‘Organic’ litter is not copacetic

Even orange peels be damned — don’t toss your food on the trail.

 

Marjorie “Slim” Woodruff is a contributor to Writers on the Range, the opinion service of High Country News. She hikes and works in the Grand Canyon.


As I clambered my way up the trail recently, I passed two languishing young women. One of them regarded her sandwich with distaste. “I am going to toss this. I know there is a squirrel who will appreciate it.”

I cautioned, “We ask people not to feed the wildlife.” As I walked off, one of them opined: “What does she know? She’s hiking in a skirt!”

My sartorial preferences in trail wear aside, there appears to be a prevalent attitude that “organic” litter is copacetic. It will either evaporate into biodegradable thin air or somehow be devoured.

Does it vanish? At an outdoor education center, we set up a few experiments. We built a cage of chicken wire wide enough to allow small animals ingress and egress but small enough to keep items secure from wind. Therein we placed an apple core, a banana peel, orange peels, chewing gum and tissue paper. After six months, the orange peels had dried out, the banana peel was a distasteful black, and the tissue had collapsed into an inert mass. Nothing had rotted or been eaten.   

What about interment? We commandeered a terrarium and entombed the same items, some in sand, some in organic soil. Six months later, everything was still recognizable.

An orange peel rots (slowly) on a trail.

Indeed, the venerable Leave No Trace organization has done experiments more sophisticated than mine. Banana peels can take up to two years to decompose, while orange peels can linger up to six months. In an arid environment, orange peels, rather like King Tut’s mummy, will last indefinitely. Citrus contains a natural insecticide: Even the ants won’t touch orange peels. And chewing gum contains rubber, so it won’t rot.

But will not the timid woodland creatures enjoy my discards? Certainly at any rest stop on the trail, one is likely to see obese rodents waddling up and professing hunger.

But think about it: Do we eat banana peels or orange peels? We do not. So why would a squirrel? An apple core is edible, certainly, but if it is not part of the animal’s daily diet, it can change the animal’s biome to the point where it can no longer digest its normal food. Anyone who has experienced so-called “traveler’s tummy” from a change in water or cuisine while vacationing can attest to this. Unless one is hiking through an apple orchard, apple cores are not a part of the local ecosystem.

Realistically, does a humble apple core really cause that much damage? Our national parks are enjoying a plethora of visitation. Grand Canyon welcomes 6 million people a year. It is estimated that 10 percent of visitors hike approximately a mile below the rim. Let us be generous and assume that 90 percent of these sightseers will carry out their trash. But that, for our purposes, presupposes that the remainder will toss, say, something like an apple core. That’s 60,000 apple cores. We would be knee-deep in the execrable things.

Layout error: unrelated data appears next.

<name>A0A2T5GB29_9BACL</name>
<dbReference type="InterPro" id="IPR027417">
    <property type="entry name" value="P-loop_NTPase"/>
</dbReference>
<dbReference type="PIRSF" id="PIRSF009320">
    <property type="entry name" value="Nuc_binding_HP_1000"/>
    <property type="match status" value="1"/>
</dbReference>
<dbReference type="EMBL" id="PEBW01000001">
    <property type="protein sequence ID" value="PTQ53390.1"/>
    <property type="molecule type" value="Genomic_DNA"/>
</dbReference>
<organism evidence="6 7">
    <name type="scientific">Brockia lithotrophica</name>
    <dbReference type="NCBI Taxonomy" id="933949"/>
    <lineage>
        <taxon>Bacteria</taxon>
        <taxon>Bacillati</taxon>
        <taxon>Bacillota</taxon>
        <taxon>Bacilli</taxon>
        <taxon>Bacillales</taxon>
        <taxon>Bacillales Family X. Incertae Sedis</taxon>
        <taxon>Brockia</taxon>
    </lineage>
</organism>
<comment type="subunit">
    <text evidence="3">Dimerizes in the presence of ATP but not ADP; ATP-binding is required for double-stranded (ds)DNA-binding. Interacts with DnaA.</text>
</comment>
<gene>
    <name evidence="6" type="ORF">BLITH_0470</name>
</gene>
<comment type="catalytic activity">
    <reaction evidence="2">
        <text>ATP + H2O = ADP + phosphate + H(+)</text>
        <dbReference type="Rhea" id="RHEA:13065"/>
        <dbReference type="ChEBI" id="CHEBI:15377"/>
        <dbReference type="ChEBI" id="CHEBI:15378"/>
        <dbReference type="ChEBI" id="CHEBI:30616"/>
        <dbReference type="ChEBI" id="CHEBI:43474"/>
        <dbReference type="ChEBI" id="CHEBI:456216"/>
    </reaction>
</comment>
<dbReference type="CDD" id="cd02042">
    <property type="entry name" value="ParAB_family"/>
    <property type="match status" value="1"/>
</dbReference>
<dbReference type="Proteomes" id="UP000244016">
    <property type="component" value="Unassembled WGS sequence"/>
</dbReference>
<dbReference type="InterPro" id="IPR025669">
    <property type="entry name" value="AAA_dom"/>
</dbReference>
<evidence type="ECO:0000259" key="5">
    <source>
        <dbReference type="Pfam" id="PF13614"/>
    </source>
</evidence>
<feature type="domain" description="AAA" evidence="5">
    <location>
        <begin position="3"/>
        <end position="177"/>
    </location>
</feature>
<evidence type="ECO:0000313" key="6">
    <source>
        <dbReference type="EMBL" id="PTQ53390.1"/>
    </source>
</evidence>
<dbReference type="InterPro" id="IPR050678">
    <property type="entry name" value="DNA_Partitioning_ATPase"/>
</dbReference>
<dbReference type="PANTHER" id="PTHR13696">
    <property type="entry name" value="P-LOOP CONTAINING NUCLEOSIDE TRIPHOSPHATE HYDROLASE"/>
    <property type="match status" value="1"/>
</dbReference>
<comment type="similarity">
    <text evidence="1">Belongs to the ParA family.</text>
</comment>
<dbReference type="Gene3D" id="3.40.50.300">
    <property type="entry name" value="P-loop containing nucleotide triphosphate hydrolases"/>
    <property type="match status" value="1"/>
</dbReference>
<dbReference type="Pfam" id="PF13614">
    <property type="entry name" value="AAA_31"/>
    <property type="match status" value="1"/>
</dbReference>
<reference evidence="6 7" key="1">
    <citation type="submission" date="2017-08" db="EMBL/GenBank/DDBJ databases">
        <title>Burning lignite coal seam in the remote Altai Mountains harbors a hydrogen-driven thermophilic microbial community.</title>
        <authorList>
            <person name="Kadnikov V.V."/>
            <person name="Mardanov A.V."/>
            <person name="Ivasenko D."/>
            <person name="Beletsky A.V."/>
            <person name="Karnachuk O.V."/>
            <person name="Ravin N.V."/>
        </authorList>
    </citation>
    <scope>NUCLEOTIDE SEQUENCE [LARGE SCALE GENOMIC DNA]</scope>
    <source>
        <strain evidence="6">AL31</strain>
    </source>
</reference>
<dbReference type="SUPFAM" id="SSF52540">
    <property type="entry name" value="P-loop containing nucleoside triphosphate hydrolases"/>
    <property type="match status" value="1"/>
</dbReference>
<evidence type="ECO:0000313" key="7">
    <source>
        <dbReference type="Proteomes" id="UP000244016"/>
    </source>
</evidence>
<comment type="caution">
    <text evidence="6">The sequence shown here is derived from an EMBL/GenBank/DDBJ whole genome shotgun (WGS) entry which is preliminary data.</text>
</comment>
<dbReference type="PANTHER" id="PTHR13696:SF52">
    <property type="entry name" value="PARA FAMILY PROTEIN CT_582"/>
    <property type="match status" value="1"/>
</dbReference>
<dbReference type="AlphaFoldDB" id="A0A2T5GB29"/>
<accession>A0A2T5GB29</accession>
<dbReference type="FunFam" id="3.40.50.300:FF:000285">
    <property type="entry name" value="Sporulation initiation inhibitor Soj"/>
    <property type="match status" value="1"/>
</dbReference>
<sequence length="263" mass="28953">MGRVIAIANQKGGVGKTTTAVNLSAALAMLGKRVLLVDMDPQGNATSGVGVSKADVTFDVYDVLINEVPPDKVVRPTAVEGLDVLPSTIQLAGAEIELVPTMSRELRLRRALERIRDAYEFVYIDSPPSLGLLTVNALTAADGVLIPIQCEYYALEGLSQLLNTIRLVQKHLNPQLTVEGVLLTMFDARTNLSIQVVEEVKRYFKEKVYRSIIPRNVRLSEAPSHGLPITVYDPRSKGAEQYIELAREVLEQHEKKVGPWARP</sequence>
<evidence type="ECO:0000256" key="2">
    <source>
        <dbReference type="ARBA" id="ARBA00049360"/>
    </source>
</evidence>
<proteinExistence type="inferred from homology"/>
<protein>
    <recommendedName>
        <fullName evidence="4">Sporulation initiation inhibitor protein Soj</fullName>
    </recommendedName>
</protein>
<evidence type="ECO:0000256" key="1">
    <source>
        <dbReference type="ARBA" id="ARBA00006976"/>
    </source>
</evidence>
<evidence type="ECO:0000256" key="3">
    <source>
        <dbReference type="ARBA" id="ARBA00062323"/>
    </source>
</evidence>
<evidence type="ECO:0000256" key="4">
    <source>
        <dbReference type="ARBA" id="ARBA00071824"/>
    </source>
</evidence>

So-called “empty calories,” such as those that come from white bread, processed foods and sugar, are not good for us. Why should they be good for wildlife? Animals need some fat to survive winter, but excess adipose tissue is just as bad for them as it is for us. At Alaska’s Denali National Park, there are signs asking people not to feed the marmots so they don’t get too portly to escape from the grizzlies. (Meanwhile, of course, the grizzlies are watching, muttering, “Go ahead, feed them, already!”)

Desert animals have a special difficulty. Many of these critters have no ready source of water: They get moisture from the food they eat. They cannot flush salt from their bodies, and excess salt will kill them.

Animals habituated to human food and, by association, humans, quickly become nuisances. Bears are the extreme example: They will rip off a car door to get at food. Smaller animals tear into packs and tents. Rodents carry hantavirus, rabies and tetanus. The ticks and fleas that inhabit their fur transport Rocky Mountain spotted fever, Lyme disease, relapsing fever and plague. I don’t about you, but I don’t want them cuddling up to me.

Animals that are fed by humans will not collect and store enough food for winter. When hiking season is over and the tourists leave, the animals face starvation.

The bottom line is, before we got here, the faunae did just fine on nuts, berries and occasionally each other. They do not need us.

Would the two young women who were tossing that sandwich have done so in their own living room? Certainly not. Then again, considering what my son’s college dorm room looked like, perhaps I should not be so sure.

Note: the opinions expressed in this column are those of the writer and do not necessarily reflect those of High Country News, its board or staff. If you'd like to share an opinion piece of your own, please write Betsy Marston at [email protected].

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